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With a sweet .nland murmur. Once again
Do I behold these steep and lofty cliffs,
That on a wild secluded scene impress
Thoughts of more deep seclusion, and connect
The landscape with the quiet of the sky.
The day is come when I again repose
Here, under this dark sycamore, and view
These plots of cottage ground, these orchard tufts,
Which, at this season, with their unripe fruits,
Are clad in one green hue, and lose themselves
Among the woods and copses, nor disturb
The wild green landscape. Once again I see
These hedgerows, hardly hedgerows, little lines
Of sportive wood run wild; these pastoral farms
Green to the very door; and wreaths of smoke
Ser t up in silence from among the trees!
W: h some uncertain notice, as might seem,
Ot vagrant dwellers in the houseless woods,
Or of soine hermit's cave, where, by his fire,
The hermit sits alone.

These beauteous forms,
Through a long absence, have not been to me
As is a landscape ro a blind man's eye:
But oft, in lonely rooms, and 'mid the din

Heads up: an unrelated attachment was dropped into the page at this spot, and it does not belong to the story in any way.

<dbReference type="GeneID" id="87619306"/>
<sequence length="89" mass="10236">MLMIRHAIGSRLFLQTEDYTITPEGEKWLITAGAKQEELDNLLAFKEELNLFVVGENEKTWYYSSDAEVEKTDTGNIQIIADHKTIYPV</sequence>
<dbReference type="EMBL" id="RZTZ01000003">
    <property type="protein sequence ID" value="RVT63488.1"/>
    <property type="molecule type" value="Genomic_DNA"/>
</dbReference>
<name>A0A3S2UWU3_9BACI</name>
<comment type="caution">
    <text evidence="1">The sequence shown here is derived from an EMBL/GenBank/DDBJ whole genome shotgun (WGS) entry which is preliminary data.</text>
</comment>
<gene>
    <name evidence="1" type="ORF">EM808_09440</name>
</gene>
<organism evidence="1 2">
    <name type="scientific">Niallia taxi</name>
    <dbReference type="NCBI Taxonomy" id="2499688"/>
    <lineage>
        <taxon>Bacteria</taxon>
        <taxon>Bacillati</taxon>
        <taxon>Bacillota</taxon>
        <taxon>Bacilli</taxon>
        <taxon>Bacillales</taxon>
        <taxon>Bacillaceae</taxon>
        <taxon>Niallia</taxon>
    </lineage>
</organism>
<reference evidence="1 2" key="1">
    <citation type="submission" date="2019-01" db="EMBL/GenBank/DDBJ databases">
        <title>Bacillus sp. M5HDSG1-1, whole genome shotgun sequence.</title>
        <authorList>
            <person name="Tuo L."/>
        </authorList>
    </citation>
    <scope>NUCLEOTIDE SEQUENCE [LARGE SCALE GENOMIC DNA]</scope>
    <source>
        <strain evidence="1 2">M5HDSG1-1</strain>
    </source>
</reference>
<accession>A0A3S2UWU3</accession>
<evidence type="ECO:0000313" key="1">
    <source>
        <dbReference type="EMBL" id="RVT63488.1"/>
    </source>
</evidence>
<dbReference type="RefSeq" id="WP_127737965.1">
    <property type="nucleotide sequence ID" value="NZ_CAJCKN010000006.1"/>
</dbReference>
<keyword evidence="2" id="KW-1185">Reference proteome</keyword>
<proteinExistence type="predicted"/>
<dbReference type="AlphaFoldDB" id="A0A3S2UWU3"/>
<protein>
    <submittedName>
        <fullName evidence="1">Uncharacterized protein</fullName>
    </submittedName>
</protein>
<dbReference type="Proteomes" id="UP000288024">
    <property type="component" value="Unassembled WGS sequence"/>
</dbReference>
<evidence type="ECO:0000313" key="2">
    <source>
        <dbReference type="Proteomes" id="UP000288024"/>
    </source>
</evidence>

Of towns and cities, I have owed to them,
In hours of weariness, sensations sweet,
Felt in the blood, and felt along the heart,
And passing even into my purer mind
With tranquil restoration: feelings, too,
Of unremembered pleasure: such, perhaps,
As may have had no trivial influence
On that best portion of a good man's life,
His little, nameless, unremembered acts
Of kindness and of love. Norʻless, I trust,
To them I may have owed another gift,
Of aspect more sublime; that blessed mood
In which the burthen of the mystery,
In which the heavy and the weary weight
Of all this unintelligible world
Is lightened; the serene and blessed mood
In which the affections gently lead us on,
Until the breath of this corporeal frame,
And even the motion of our human blood
Almost suspended, we are laid asleep
In body, and become a living soul:
While with an eye made quiet by the power
Of harmony and the deep power of joy,
We see into the life of things.

If this
Be but a vain belief, yet oh! how oft,
In darkness, and amid the many shapes
Of joyful daylight, when the fretful stir
Unprofitable, and the fever of the world,
Have hung upon the beatings of my heart,
How oft in spirit have I turned to thee,
Osylvan Wye!-thou wanderer through the woods-